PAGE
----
New Cartoon! Move over Dr. Atkins...
... cause here comes Dr. Mitt ("Dr Mitt's Budget Revolution"). Yes, multimillionaire Ken doll Mitt Romney is now officially the governor of Massachusetts, and if his inaugural speech is any indication, he's going to be just as bad as I expected. Symbolism, smooth talk and smiles mask his ruthlessly conservative agenda for Massachusetts. The fact that Romney and Lt. Governor Healey (both multi-millionaires) have given up a few hundred thousand in salary is a gimmick, especially as the money is going to pay raises for top Romney aides.
And no amount of talk about "investing" in the poeple of Massachusetts changes the fact that Romney intends to fire approximately 10% of teachers, ditch bilingual education, and "encourage volunteerism" (i.e. get rid of essential programs for the needy and then get photographed serving meals at a homeless shelter). This, apparently, is more humane than raising taxes (which the admin is doing anyway under names like "pharmacy assurance", the new $1.30 tax on prescription medicines). Choice quotes from his inaugural speech follow:
Our nearly $3 billion deficit next fiscal year means that we can afford only our core responsibilities; many nonessential programs, even some that we like very much, will have to be downsized or even eliminated...And so on. To translate, Romney apparently expects teachers and firefighters and other state and local employees to sacrifice their jobs in the name of not raising taxes? Yet many would say that it was Republican tax cuts that gutted the budget in the first place. From the Globe:
I will bring forward proposals that will shape state government for the realities of our new century. They will call for a greater level of responsiveness to our citizens, faster decision making, a lighter more agile bureaucracy, and an openness to change...
We disinvest in people when we tax away their ability to invest in themselves and to make their own life choices. Over these next several months and years, as we work to reshape government, we can't lose sight of the need to invest in our people and to protect their freedoms. I am convinced that, in fact, the only way we will be able to do that is by pursuing the changes that reshaping government will entail. Continuing to raise taxes to feed the bureaucratic beast can only result in devouring the means and motivation of our people.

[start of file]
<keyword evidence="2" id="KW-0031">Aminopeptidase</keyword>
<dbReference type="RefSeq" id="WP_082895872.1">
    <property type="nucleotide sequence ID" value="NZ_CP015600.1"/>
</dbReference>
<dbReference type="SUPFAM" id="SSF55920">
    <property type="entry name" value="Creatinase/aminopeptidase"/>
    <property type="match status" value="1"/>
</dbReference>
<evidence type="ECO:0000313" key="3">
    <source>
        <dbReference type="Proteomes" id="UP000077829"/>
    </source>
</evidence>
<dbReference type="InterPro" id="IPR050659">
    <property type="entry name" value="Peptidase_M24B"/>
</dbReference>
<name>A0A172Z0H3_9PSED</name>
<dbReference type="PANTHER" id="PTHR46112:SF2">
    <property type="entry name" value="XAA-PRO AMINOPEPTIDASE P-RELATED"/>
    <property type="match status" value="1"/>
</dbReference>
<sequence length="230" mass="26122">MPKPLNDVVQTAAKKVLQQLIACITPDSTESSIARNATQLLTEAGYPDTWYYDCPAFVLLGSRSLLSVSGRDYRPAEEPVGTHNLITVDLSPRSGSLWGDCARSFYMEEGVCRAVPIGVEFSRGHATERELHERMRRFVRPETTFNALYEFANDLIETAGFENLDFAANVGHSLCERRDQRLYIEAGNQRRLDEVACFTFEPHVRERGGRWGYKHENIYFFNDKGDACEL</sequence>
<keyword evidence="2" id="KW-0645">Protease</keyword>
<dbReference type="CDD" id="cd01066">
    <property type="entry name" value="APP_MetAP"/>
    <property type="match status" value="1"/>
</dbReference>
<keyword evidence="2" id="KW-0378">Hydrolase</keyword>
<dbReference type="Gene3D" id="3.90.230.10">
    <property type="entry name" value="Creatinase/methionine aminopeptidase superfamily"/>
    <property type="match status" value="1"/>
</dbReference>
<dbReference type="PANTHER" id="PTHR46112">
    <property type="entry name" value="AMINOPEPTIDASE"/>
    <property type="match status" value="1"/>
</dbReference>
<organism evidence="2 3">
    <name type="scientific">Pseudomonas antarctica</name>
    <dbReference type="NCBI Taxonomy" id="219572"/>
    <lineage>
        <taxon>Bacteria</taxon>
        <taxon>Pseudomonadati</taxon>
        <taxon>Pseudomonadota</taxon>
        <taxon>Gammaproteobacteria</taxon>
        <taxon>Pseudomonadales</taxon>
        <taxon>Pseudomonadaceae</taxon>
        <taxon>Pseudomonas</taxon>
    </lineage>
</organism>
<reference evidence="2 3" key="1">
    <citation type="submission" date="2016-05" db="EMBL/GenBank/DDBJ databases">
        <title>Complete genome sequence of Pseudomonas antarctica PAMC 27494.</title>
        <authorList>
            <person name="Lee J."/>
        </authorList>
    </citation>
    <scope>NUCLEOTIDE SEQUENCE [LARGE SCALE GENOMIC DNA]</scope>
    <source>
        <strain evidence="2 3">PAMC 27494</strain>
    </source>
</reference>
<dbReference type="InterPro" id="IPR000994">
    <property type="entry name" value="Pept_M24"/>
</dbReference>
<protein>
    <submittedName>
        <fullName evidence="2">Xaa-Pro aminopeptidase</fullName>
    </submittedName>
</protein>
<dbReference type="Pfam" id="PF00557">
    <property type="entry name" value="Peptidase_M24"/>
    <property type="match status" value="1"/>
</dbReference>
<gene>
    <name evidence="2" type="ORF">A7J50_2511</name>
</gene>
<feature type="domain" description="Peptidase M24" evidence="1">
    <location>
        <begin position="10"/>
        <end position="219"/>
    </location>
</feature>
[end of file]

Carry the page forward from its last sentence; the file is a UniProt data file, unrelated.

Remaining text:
A great share of the task ahead will be borne by the thousands upon thousands of public servants in state and municipal positions. You public servants know that these changes will be difficult and possibly painful for some. I wish this were not the case, but it is. You also know just how cumbersome and inefficient and ripe with patronage government has become. You know that to invest in the people we serve, we can't continue along the present course. I have confidence in your commitment to serve the public, for I have seen you do it time and again.
The ceremonies were clouded by the state's budget crisis, which was the central theme of Romney's 15-minute address. He laid the blame for the crisis on Beacon Hill leaders, saying that ''in state government, our slow and bureaucratic ways have led to leviathan budget deficits and tax hikes.'' He also said state leaders failed to understand that the revenue surge caused by the Internet boom in the 1990s was temporary, and that they not only spent the windfall, they did not make the structural changes needed to make government more efficient.But Romney listening to a reminder like that is about as likely as Bush admitting that his "stimulus package" only helps the wealthy few.
Romney's scolding brought a quick rebuke from House Speaker Thomas M. Finneran, who told reporters after the speech that Romney was ''glossing over recent history.''
He said the governor should be reminded that the Democrat-controlled Legislature had the foresight to build up a $2.3 billion rainy day fund, even as Republican governors demanded the money be used for tax cuts.